The University of Cincinnati offers a Tution Payment Plan for those students who need to spread their tuition and fees bill across the term.

 

If DACA is discontinued, do I need to be concerned about being arrested or deported?

We are hopeful that something will be enacted prior to March 5, 2018 that will keep you safe and eligible to work. If that doesn’t happen, some government officials have indicated that DACA recipients will not be targeted and deported. Priority for deportation will continue to be on undocumented immigrants who have committed crimes. However, once your current DACA status expires, if new legislation is not enacted, there are no guarantees what the Department of Homeland Security will do to those with expired DACA status.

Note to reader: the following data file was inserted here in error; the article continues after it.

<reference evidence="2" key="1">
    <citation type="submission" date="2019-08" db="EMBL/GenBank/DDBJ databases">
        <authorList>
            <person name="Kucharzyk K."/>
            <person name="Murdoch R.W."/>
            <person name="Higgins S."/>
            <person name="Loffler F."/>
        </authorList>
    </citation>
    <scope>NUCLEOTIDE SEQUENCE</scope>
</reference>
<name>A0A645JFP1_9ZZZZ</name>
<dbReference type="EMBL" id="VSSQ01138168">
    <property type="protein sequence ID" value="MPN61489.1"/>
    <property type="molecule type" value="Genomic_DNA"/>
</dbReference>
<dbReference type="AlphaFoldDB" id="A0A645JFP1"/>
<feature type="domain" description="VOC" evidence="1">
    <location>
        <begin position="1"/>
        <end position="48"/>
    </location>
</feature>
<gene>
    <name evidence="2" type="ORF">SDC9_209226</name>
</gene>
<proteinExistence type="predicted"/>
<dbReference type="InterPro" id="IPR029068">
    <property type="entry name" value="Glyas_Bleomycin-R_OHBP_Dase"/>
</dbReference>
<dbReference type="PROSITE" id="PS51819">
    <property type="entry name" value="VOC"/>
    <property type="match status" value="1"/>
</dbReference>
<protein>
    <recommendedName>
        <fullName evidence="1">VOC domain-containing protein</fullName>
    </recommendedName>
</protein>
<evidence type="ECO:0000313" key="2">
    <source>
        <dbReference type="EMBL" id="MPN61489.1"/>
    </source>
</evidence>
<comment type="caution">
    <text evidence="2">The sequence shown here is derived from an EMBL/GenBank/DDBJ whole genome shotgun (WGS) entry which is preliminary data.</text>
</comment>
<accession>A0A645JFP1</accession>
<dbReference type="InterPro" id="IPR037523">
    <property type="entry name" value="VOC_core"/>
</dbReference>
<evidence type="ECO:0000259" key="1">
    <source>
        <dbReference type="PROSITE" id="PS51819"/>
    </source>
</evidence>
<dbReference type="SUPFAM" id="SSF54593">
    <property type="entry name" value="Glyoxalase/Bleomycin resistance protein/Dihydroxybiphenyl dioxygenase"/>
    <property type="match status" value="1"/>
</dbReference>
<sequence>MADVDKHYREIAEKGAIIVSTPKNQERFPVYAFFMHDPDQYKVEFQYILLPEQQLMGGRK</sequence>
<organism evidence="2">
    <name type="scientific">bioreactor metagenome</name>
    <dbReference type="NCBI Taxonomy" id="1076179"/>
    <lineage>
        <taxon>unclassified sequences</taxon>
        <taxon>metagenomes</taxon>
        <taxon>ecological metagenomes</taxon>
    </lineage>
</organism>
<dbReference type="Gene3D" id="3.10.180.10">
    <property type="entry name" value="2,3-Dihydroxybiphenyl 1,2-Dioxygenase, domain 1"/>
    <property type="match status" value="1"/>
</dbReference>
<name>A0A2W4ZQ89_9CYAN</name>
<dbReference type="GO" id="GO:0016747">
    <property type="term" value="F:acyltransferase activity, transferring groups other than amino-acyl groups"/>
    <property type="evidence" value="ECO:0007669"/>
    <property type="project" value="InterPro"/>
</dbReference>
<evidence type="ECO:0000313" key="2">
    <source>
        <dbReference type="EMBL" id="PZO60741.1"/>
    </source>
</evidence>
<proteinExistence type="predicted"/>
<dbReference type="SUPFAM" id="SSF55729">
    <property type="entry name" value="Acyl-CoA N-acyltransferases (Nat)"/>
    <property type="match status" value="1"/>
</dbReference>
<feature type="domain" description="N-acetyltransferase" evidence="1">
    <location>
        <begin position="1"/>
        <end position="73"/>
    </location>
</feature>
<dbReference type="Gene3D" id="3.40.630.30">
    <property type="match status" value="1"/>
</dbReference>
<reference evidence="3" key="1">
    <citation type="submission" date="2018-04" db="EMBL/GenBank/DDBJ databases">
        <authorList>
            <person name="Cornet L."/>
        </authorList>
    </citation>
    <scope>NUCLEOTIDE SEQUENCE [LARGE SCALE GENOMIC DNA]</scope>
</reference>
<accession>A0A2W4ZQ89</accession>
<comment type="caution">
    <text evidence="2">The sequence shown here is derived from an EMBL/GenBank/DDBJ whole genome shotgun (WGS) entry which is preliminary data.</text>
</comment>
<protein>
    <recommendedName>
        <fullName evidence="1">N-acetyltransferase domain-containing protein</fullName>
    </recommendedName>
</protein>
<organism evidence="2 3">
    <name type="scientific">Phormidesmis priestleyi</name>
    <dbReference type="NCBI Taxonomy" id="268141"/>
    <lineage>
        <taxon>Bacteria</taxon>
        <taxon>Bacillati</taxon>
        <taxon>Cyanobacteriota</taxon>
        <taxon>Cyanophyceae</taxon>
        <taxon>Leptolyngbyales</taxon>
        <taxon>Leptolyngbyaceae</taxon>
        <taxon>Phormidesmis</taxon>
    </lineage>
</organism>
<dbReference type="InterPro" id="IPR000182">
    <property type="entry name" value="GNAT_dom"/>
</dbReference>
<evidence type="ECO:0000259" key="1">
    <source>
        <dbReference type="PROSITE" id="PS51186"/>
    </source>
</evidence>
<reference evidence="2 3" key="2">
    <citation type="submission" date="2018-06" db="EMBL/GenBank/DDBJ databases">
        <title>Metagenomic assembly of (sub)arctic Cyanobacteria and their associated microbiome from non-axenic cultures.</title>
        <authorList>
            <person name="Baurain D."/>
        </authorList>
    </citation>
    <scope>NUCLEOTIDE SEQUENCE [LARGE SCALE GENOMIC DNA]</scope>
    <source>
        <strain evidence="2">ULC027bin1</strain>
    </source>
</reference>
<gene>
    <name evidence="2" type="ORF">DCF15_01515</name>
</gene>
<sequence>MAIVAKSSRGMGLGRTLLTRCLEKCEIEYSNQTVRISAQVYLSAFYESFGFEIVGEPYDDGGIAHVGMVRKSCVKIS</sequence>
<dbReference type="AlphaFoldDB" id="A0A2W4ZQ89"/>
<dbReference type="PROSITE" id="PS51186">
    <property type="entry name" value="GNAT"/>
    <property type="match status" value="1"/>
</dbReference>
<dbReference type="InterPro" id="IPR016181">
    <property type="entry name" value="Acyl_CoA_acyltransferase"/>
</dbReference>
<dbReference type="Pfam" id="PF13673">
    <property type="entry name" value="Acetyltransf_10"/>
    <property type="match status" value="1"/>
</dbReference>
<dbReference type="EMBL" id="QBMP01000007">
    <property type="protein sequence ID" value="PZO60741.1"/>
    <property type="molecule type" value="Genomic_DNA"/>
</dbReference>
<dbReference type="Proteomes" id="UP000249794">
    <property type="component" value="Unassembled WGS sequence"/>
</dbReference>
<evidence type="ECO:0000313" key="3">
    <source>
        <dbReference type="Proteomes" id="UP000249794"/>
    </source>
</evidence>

Is there someone I can talk to about how this decision is affecting me from an academic and personal standpoint?

Yes, UC’s Counseling and Psychological Services (CAPS) is available to all students who would like additional counseling services given this difficult time. Their location and contact details are below.

 

I have other questions. Who can help?

Questions about application for admission should be addressed to:

International Admissions Office (undergraduate applicants)
513-556-2069 | international.admissions@uc.edu

The Graduate School (graduate applicants) 
grad.uc.edu/admissions

Questions about your Immigration documents/status:

UC International Services
513-556-4278 | International.students@uc.edu

Questions about your residency status for tuition purposes: